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> Shortly afterward, the three scientists applied for a patent, which
> claims ownership for any process that uses one of more chaotic sources
> plus zero or more nonchaotic sources, digitizes them, crypto-hashes the
> digital file, then uses the file as a seed for a random-number generator.
this is exactly the kind of broad-based patent that drives me crazy as
a professional in the industry. can anyone explain to me how one/they
can possibly justify this patent? _it is plainly obvious_ that the
use of chaotic real-world sources is _a_ way to go for the generation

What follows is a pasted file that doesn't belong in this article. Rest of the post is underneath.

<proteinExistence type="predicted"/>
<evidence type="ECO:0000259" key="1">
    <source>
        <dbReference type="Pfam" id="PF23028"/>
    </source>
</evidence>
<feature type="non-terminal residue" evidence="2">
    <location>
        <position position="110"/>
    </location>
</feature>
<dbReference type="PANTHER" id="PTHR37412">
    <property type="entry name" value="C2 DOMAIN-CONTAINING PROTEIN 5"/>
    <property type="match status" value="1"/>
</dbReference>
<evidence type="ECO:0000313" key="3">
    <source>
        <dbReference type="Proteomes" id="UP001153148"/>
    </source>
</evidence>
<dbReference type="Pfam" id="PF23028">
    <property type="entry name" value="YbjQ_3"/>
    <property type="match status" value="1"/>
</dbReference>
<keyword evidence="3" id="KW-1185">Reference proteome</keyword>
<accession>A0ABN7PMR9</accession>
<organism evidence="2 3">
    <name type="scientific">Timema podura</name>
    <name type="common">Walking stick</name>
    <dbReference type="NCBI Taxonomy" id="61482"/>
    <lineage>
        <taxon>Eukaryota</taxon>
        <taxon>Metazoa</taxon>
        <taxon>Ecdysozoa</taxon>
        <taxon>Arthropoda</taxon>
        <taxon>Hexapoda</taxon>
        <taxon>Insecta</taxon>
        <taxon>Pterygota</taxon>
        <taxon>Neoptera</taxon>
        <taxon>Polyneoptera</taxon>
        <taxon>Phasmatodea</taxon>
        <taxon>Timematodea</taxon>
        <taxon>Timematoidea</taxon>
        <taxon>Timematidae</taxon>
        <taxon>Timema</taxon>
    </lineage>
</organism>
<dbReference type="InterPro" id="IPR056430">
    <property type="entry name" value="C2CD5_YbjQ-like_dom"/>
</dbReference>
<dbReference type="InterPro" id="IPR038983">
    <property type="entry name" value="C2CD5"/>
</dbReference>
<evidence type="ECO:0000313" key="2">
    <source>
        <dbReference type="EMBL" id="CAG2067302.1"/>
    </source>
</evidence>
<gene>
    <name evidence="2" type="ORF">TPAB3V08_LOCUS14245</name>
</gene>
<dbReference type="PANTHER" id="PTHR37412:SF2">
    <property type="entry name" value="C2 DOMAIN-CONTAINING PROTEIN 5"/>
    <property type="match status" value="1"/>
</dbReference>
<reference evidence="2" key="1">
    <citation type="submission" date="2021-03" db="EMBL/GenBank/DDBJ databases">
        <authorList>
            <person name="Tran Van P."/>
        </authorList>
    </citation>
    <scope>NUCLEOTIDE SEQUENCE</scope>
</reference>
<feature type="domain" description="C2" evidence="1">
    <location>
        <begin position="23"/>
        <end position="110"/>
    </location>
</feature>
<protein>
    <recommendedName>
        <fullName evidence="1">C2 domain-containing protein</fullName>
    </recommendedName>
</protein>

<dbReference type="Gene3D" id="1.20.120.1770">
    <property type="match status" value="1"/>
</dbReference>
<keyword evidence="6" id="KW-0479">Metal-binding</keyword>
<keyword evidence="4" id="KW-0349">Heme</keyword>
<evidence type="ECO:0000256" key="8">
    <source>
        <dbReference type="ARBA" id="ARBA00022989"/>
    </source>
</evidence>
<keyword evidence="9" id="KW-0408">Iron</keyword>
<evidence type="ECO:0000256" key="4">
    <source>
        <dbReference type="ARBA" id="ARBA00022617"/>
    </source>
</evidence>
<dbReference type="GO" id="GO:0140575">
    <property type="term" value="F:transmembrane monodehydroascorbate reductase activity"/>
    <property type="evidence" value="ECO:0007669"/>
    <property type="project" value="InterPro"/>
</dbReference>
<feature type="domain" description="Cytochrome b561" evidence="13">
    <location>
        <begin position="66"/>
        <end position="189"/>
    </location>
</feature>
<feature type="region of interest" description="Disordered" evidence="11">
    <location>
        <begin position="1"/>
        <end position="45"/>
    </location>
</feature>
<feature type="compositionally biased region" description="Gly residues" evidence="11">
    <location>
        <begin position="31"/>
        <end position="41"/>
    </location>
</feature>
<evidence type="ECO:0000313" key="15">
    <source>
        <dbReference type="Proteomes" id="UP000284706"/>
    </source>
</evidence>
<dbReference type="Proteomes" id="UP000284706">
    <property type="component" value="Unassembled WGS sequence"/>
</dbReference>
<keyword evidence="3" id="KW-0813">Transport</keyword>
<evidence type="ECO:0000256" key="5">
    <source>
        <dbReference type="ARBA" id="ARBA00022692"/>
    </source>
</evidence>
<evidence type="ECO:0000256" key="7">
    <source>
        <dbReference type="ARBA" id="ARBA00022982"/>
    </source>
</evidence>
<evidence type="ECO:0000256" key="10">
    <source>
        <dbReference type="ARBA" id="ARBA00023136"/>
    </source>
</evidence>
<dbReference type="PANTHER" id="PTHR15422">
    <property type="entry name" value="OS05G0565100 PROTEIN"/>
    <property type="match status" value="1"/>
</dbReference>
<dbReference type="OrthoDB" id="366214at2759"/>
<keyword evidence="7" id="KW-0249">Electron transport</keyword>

of seeds and people have been doing it in various forms for years (be
it random key-presses, voltage fluctuations, or scanning your bunnies
doing the wild thing). anyway, i'll quit ranting and move on to my
> Lava Lites are just one specific application of the more general patent.
> "Using Lava Lites is unique and novel," says Noll, "but also sound,
> resulting in strong cryptographic data. To reverse the process, you'd
> have to come up with the exact same picture of the Lava lamps. If even one
> pixel has a different shade you end up with a completely different hash."